If you're ever being attacked by a lion, find a herd of elephants as quickly as you can...but if they're not led by an older female, you're dead meat. It's more remarkable evidence of elephants' ability to learn and cooperate.
There really does appear to be some truth to the old adage that an elephant never forgets, but it can take an elephant an awful long time to learn crucial information. Researchers from the UK's University of Sussex found this out in recent experiments that simulated imminent lion attacks on various elephant herds in their natural African environment. They played recordings of first male and then female lion roars, and they then charted the reaction when played for thirty-nine different groups of female elephants.
When the herds were led by particularly old females - also known as matriarchs - the groups responded exactly as they should to the male lion roars. The elephants first listened carefully to determine the precise nature of the roar, and then they bunched together in a defensive cluster. Some of the groups even started moving toward the sound of the roar to taken on what they assumed was a lone male lion.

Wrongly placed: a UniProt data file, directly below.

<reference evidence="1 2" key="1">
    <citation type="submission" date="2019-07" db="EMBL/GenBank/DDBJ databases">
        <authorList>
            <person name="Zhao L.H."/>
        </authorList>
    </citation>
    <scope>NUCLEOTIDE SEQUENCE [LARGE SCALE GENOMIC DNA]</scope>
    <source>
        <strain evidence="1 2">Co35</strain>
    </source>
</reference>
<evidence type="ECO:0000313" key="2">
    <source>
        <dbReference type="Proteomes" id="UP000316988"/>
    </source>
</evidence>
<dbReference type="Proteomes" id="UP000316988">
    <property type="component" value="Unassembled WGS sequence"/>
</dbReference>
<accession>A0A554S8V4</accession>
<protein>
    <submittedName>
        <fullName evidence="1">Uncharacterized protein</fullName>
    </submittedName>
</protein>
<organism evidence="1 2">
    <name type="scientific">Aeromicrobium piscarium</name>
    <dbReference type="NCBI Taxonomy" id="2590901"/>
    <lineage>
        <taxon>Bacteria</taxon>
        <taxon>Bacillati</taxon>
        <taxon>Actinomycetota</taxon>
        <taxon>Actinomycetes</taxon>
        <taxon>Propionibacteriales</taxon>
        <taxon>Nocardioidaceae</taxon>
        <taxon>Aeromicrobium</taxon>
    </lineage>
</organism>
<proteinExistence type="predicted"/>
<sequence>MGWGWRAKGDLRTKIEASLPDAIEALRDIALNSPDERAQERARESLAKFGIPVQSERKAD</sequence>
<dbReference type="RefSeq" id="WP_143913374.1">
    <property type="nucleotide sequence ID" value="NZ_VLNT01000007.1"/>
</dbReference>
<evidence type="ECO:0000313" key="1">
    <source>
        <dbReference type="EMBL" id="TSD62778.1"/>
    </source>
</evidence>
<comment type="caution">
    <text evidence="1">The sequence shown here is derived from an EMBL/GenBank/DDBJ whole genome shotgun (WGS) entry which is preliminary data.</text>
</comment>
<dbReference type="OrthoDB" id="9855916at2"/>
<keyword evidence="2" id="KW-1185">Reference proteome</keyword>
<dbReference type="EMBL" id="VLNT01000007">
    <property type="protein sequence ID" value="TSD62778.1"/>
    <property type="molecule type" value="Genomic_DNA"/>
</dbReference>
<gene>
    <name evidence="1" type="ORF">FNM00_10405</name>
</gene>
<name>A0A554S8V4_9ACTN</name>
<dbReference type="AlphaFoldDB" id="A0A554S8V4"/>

The fact that they only responded to the male roar is significant. Lionesses will almost never attack elephants unless they're in a large group, but a single male lion can successfully take down a young elephant if it's all alone. Researcher Karen McComb explains why the elder-led groups responded appropriately while the groups led by younger females failed to take the threat seriously:
"Younger matriarchs didn't seem as bothered by male lions as they should have been. We think its because they hadn't had sufficient exposure to that threat; lions don't [attack elephants] that often."
She also noted that we still don't know quite how the matriarchs pull off two of their most impressive feats. One, they're able to tell the difference between male and female lions by their roar, when even we have trouble picking up on the incredibly subtle differences between them. And two, we're not sure how the matriarchs get all the other elephants organized without any loud vocal cues - somehow, it's all in the elephant's posture and possibly some soft vocalizations.
However they're doing it, it's just more amazing proof of just how intelligent and strategic elephants really are, and how dependent they are on a simple social structure that relies on the wisdom of elders.